The floodwaters were quickly rising, and all Gary Pall could hear was the torrential rain and relentless wind battering the roof of his North Port home while he lay in his attic, with his face inches from the ceiling, waiting for rescue.
Pall has lived in the community since 2006 with his wife Nora and their Chihuahua, Coconut, but floodwaters had never before infiltrated his home.
“It sounded like a freight train was going right by our heads, it was five times louder than it was downstairs because the roof was three or four inches from our faces when we were laying down facing the roof. We were just feeling the roof to make sure it didn’t fly off at some point.”
Pall said the family took shelter in the attic after water rose so high there was nowhere else for them to climb for cover downstairs, and they called 911 just before they climbed in to ensure someone knew to look for them if rescue ever came.
“I just started seeing water come in through the garage like a wave,” he said. “Then I went out to the living room and it started coming in through the front door. I put some sand bags out there, but there was so much water it made no difference. The house seemed to be filling up so fast that we eventually couldn't find any more high places to go, so we went into the attic.”
The family was among the lucky few residents who were rescued during the early hours on Thursday, North Port spokesman Jason Bartalone said.
Emergency personnel first attempted to respond to calls for rescue during the night, after winds died down, but the darkness created dangerous conditions and forced responders to wait until early morning to reach many others looking for aid.
The Concepcion family sat on top of tables and countertops most of Thursday waiting for rescue from flooding from Hurricane Ian that overtook two of their homes in North Port.
They were rescued late Thursday afternoon by North Port Fire Rescue personnel who used small watercraft to help residents flee the water that overtook large portions of the community during the storm.
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Joyce Concepcion, 78, took refuge atop of tables and countertops at her home on Treckle Street with her husband, daughter and grandson. She has lived in the flood- prone community for two decades, but waters from many storms that have inundated the community before never enveloped her home.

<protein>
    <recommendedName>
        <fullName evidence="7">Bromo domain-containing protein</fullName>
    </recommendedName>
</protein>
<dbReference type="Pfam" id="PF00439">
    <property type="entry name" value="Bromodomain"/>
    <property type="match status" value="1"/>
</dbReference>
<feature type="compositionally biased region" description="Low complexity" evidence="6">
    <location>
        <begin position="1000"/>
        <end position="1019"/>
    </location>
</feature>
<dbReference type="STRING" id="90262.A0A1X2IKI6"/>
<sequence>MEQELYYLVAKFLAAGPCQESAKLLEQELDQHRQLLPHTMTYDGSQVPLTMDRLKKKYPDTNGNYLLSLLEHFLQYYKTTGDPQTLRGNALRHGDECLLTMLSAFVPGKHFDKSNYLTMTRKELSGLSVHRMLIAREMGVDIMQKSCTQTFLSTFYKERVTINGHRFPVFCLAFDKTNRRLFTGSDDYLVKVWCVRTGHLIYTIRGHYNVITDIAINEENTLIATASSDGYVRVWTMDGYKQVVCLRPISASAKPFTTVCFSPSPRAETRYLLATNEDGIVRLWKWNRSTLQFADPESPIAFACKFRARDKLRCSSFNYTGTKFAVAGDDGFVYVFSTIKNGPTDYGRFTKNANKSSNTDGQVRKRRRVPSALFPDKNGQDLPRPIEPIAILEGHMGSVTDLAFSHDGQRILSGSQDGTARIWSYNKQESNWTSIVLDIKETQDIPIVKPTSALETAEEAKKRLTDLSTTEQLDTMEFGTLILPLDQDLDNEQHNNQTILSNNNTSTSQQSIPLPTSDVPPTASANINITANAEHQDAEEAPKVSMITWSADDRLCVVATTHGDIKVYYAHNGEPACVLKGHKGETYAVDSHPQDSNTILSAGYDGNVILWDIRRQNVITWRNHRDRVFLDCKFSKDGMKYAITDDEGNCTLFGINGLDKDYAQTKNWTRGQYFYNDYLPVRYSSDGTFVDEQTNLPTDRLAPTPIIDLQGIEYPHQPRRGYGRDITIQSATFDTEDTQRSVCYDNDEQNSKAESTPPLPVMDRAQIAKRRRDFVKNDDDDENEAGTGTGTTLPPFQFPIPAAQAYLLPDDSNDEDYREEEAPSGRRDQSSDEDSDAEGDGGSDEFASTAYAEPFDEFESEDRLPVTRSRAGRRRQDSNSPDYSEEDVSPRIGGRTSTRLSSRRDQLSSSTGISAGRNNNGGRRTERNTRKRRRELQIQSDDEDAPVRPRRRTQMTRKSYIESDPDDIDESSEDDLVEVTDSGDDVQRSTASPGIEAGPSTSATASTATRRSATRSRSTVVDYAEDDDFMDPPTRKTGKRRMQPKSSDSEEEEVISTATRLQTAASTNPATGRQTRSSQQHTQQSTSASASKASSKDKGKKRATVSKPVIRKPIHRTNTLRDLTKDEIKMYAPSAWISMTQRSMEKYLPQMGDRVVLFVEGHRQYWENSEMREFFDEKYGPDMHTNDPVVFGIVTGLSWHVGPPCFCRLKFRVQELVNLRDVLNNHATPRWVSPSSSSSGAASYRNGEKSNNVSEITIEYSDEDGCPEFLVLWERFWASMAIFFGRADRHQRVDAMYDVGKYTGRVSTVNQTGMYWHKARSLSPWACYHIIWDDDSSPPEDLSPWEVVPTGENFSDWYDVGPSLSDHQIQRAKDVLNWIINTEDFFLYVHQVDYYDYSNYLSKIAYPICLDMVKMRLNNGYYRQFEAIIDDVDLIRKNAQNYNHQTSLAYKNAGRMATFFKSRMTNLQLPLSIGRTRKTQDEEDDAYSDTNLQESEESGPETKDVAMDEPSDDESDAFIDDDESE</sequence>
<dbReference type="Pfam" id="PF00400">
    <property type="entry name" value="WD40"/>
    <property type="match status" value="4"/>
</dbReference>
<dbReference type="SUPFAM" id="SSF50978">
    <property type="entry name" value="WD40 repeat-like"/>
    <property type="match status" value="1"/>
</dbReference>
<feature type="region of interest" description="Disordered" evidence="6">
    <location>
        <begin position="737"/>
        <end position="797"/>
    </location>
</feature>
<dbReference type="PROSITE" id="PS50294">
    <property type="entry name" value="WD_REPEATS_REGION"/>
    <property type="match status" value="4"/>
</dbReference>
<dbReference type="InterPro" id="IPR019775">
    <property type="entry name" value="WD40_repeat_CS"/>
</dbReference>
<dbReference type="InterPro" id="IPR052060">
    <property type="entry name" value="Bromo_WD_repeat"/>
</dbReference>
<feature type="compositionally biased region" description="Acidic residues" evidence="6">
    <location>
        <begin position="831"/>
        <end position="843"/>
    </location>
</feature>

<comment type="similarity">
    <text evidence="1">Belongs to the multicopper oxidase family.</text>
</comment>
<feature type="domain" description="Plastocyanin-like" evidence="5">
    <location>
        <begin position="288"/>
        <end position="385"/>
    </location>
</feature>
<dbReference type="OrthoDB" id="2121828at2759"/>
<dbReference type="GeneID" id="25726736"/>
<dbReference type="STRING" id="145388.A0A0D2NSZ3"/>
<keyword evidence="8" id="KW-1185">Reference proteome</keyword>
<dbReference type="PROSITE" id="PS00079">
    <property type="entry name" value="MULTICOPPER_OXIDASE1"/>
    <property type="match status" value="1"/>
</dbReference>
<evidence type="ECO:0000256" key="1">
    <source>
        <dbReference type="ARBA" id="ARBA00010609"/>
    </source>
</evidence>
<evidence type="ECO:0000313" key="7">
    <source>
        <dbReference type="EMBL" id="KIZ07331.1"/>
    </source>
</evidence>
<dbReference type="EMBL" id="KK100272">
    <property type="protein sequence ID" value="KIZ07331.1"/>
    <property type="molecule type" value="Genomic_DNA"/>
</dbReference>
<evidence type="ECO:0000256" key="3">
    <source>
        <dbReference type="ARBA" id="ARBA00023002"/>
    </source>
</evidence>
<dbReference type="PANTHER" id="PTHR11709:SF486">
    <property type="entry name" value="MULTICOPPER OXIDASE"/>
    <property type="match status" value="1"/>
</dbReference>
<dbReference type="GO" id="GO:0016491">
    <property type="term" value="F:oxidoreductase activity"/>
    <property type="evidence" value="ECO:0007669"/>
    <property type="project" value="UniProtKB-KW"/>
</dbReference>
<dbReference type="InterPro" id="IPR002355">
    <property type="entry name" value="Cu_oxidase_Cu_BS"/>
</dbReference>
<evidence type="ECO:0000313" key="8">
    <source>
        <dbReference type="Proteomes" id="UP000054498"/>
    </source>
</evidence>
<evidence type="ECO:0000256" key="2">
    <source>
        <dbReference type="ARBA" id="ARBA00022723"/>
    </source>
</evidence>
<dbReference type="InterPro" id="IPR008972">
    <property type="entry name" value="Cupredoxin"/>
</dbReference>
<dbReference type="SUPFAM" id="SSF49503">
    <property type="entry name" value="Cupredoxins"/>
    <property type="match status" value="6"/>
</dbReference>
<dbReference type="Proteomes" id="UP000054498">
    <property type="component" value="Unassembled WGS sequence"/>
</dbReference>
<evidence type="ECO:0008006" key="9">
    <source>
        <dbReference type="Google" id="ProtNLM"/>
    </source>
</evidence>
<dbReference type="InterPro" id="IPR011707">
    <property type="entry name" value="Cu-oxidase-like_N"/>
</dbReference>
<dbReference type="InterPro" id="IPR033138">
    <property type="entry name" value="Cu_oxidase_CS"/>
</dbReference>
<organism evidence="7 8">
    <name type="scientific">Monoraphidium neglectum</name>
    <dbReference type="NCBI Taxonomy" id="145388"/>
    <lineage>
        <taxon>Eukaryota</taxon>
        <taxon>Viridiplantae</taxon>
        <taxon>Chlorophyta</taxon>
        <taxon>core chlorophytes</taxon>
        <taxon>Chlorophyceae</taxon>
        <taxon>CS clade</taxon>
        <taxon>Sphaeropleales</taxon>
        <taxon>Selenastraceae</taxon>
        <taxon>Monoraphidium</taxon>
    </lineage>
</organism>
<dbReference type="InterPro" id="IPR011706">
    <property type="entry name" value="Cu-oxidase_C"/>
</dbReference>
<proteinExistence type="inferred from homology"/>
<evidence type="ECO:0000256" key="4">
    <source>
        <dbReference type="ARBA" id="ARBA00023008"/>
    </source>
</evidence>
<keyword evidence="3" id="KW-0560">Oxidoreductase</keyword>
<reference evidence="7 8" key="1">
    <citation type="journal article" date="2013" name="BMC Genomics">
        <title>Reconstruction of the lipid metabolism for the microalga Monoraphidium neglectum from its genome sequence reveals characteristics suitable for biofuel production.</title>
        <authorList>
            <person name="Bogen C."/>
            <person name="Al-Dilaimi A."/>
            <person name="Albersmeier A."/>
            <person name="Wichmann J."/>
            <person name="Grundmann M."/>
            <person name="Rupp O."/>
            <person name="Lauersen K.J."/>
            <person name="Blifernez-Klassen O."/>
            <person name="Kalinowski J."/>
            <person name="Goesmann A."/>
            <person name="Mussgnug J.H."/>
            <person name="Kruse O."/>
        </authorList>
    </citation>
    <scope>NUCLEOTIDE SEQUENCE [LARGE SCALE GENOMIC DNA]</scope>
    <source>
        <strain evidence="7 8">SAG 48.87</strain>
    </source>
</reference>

"It was absolutely frightening," she said. "The water was just coming up and coming up. Everything in the house was destroyed."
Her son, Louis, 61, said his home on Mongite Road also flooded with about three feet of water. He was there with his wife, sister and brother-in-law.
"It just came out of nowhere," he said. "The road was clear. Then all of a sudden it was covered in water. It was too late to get out then, so we had to hunker down."
“We threw towels down, clothes down, everything; we were sitting up on the counter all night long,” he said. “We haven’t slept since Tuesday morning. So I'm ready for a hot shower," some rest and to "forget this whole day ever happened.”
Bartalone said the threat is not over.
“Now the big concern is how much rain was there north of here that will flow through our waterways, and will we see floodwaters rise,” Bartalone said. “We’ve seen that in the past. Even though it was a nice sunny day today, and everybody that hunkered down wants to get out and see the community get back to normal. But we’re just not there.”
First responders are still assisting residents in need, but the process is slow. He encourages residents to call 911 if needed, but cautions that assistance could take time.
Officials remain concerned about the danger posed by floodwater and debris that remains, and imposed an 8 p.m. to 6 a.m. curfew that took effect Thursday. The only exception is working commutes.
The city has also repaired a major break in one of its water mains, but Bartalone said the water system was compromised and is asking residents to boil water until Saturday.
“The good news is water service has been restored for everybody in the city, but residents need to continue to boil it for the next three days for their safety,” Bartalone said.
The city asked people needing refuge to room with friends or family if possible. For those who need it, the American Red Cross has opened a shelter at Woodland Middle School, 2700 Panacea Blvd. People are urged to bring necessities such as bedding, clothing, food, water and medicine. Cats or dogs, must be in crates.
City Manager Jerome Fletcher said the city was "as well prepared as we could have been.
“Now we’re in the recovery phase of what the process allows for," he added. “We know a lot of you are scared, we know a lot of you are wondering when you’re going to get your services back."
The city's emergency director said it will take months the city to recover.
“This was a devastating event,” Mike Ryan said. “This was a Category 4 — a very strong Category 4 with 155 mile per hour winds; Category 5 is 157.
“That gives you the idea of the kind of impact this city took.”
For information visit www.NorthPortFL.gov/Alerts or follow North Port’s verified accounts on Facebook and Twitter.
This article originally appeared on Sarasota Herald-Tribune: Hurricane Ian: North Port cleans up damage, rescues from flooding